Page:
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The Documentary Explicit Lyrics

3.9 out of 5 stars 687 customer reviews

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Product Description

The highly anticipated debut album from Dr. Dre's protege & G Unit's newest soldier. The Game of G Unit is the most anticipated artist to ever come out in the history of Hip Hop. This CD is expected to be the most compelling & controversial CD ever to come out of the G Unit camp.

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If the Game's G Unit-fueled debut--the most anticipated CD of early 2005--is supposed to be the Answer like Iverson, then what was the question? Well, when an emcee gets to rifle through 50 Cent's Rolodex to handpick top-flight producers (Timbaland, Just Blaze, Kanye West), it's a can't-miss scheme, right? In this case, uh-huh. "Westside Story" is Game's opportunity to remind crunk-come-latelys that his region is still rap relevant. On the Dr. Dre-produced "Higher," he snorts: "I got 'em (Impala's) in every color, yeah I'm a known stunna." Yep, he's rich now too and drives whips that cost more than most make in a year. It doesn't even matter much that he's a B-minus rhyme spitter, or that he spends way too much studio time name dropping. His real life 50 Cent-esque narratives (been shot and involved in "subterranean" activities) makes cuts like the introspective, Havoc-hemmed "Don't Need Your Love" with Faith Evans that much more compelling. Boasting a half-dozen plus other sure-fire hit singles, including the Kanye burner "Dreams," few albums can match up to The Documentary--the only Game in town. --Dalton Higgins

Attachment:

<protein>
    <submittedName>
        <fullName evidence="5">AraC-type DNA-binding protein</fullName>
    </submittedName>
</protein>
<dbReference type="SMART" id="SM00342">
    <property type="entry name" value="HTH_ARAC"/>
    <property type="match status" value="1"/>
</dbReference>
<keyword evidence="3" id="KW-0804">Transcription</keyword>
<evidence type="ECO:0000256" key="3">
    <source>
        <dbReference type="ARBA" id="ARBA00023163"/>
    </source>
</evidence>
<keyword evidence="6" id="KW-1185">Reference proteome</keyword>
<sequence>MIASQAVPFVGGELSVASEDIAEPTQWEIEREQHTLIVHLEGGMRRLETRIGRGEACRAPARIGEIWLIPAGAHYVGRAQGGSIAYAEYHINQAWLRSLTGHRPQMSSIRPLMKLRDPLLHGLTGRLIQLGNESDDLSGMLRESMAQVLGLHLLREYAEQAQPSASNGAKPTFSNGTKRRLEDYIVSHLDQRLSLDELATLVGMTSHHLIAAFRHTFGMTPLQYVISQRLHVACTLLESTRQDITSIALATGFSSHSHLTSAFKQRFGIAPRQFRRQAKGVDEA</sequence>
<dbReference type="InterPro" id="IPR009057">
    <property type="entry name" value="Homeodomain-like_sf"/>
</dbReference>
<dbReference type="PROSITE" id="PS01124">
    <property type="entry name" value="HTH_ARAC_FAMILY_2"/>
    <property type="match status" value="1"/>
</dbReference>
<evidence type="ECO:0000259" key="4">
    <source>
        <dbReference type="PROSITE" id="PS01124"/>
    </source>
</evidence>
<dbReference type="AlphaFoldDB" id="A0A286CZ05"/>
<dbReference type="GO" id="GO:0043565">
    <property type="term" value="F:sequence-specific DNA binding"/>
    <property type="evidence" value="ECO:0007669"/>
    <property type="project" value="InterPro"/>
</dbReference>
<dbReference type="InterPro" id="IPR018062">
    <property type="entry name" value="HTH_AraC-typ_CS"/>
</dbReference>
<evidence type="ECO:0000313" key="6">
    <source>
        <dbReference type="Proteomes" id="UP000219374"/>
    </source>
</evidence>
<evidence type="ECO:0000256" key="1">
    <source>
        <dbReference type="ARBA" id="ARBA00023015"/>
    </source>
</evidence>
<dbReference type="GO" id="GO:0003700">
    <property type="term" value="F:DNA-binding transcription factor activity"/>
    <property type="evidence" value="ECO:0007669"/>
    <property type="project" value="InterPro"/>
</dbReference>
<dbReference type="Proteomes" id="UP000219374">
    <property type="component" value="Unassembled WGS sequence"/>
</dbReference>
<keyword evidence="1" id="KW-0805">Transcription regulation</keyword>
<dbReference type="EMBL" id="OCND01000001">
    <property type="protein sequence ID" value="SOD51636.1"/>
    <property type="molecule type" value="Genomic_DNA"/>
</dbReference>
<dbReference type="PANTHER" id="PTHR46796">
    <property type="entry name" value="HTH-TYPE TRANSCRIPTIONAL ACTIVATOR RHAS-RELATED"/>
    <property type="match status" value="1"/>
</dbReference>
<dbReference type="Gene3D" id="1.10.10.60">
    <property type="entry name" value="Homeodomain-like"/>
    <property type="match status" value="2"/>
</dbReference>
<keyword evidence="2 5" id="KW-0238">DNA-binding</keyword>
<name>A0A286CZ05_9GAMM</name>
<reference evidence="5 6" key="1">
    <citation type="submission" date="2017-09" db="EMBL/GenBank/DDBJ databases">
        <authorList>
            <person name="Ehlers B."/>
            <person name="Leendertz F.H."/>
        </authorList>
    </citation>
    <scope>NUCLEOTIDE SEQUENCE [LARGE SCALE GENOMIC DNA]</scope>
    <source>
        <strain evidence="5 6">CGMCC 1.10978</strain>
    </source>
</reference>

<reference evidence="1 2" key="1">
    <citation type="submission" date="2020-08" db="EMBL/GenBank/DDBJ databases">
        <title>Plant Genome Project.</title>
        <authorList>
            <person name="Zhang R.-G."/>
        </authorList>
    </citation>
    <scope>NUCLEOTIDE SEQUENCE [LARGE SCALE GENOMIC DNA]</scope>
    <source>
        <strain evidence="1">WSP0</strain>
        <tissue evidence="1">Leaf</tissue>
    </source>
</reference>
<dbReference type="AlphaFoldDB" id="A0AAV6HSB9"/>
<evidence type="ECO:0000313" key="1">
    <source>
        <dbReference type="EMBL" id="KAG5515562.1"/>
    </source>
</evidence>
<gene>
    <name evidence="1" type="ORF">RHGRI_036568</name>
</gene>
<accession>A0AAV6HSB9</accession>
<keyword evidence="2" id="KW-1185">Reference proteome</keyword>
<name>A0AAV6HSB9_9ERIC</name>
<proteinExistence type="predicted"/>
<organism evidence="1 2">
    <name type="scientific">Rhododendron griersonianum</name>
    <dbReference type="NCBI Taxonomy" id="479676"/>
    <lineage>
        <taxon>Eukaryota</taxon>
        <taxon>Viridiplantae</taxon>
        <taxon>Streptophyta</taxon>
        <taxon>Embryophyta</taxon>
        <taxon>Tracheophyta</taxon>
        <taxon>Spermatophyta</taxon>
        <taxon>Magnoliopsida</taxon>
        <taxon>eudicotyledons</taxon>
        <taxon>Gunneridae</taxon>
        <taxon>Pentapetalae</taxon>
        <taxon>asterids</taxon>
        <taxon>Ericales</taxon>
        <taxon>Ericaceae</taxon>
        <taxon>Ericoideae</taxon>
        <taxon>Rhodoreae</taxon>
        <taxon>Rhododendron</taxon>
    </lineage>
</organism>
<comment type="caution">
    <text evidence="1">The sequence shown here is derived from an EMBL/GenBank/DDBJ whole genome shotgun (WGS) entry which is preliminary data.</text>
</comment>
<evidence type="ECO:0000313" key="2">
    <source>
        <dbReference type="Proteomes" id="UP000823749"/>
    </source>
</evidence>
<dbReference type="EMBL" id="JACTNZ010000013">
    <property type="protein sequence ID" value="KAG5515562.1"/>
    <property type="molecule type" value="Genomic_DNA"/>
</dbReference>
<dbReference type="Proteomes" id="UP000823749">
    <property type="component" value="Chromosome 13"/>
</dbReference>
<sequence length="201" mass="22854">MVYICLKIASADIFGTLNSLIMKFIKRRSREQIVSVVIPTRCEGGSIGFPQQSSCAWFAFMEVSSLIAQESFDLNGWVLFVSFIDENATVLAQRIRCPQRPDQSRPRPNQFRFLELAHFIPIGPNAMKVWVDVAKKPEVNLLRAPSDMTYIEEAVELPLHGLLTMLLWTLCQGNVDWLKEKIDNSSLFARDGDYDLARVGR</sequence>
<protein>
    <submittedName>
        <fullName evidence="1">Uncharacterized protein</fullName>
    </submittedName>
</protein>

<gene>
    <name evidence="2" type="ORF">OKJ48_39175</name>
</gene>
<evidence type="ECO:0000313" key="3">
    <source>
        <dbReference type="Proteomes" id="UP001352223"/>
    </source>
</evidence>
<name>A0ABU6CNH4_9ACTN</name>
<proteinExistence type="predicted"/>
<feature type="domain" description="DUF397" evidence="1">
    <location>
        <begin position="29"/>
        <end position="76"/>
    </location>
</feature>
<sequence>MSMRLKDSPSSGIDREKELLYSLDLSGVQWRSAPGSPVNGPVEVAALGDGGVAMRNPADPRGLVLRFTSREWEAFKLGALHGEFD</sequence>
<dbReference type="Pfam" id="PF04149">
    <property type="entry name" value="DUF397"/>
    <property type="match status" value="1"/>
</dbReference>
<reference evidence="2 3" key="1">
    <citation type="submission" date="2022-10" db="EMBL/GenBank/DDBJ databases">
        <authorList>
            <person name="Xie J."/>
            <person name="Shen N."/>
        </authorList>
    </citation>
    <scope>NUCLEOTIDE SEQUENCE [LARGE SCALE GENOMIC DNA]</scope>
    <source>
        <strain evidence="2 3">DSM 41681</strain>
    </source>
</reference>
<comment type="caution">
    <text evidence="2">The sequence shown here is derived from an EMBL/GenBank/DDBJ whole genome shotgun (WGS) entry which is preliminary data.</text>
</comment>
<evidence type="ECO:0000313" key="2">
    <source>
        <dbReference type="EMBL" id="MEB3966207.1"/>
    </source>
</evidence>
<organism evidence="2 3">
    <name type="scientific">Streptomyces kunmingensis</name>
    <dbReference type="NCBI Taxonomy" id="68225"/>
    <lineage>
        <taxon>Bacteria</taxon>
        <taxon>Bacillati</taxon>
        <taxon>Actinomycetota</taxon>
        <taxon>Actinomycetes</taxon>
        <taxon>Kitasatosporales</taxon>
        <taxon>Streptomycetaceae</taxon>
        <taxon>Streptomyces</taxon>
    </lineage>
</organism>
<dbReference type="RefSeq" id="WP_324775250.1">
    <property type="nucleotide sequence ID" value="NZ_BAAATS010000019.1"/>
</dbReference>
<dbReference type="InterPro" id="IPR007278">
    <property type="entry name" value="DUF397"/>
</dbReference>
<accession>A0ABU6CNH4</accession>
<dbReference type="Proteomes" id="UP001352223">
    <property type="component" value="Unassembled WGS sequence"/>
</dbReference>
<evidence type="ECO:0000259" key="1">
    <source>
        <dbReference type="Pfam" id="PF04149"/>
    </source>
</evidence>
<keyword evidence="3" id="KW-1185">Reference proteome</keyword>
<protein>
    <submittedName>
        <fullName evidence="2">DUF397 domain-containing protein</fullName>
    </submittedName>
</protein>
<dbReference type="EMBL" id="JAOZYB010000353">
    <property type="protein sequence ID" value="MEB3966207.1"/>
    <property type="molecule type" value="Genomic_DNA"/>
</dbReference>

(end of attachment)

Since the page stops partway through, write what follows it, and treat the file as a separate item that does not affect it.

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Product Details

  • Audio CD (January 18, 2005)
  • Number of Discs: 1
  • Format: Explicit Lyrics
  • Label: Aftermath
  • ASIN: B0006ZQ9BS
  • Average Customer Review: 3.9 out of 5 stars  See all reviews (687 customer reviews)
  • Amazon Best Sellers Rank: #10,144 in Music (See Top 100 in Music)

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Customer Reviews

Top Customer Reviews

Format: Audio CD
I have to give credit where credit is due. Game had an uphill battle from day one. I'm sure any star will testify that the problem with starting at the top is that almost everybody is waiting for you to fall instantly to the bottom. With Dre underscoring his credibility, Game's inherent buzz quickly became a "hype" and raised the pressing question of NOT wether he could meet our expectations but rather if he could EXCEED them. Let's face it. That's what the critics, and perhaps some buyers, are all waiting for: To have their expectations blown out of the water.

Well...here's one vote that he did it. And this is coming from one wary and reluctant buyer. To be quite honest, my radar was honing more on Dre and his label than the Game himself. As the mastermind behind everything that leaves the Aftermath, I was scared that maybe Aftermath was on it's way to becoming an After Thought (like DeathRow). I think many will agree that rap has become painfully redundant, uncreative and unoriginal. Outside of the actual CD was an overwhelming amount of evidence that Game was doomed to the same tired pseudo-thug content of so many other rappers - many of whom represent Dre's label.

Of course, Game does in fact deliver the same old West Coast Game of low-riders, chronics, loose women, sneakers, guns yada, yada, yada. It wouldn't be Game without it. But where I have to give him mad credit is that the tone of his lyrics seems to give the Gangster Lifestyle a 3-Dimensional view and he masterfully gives us a glimpse of all angles. Some of the songs on here have a regretful tone that is probably more accurate of real gangsters than the pro-violent atitude exemplified by our vinyl thugs of past.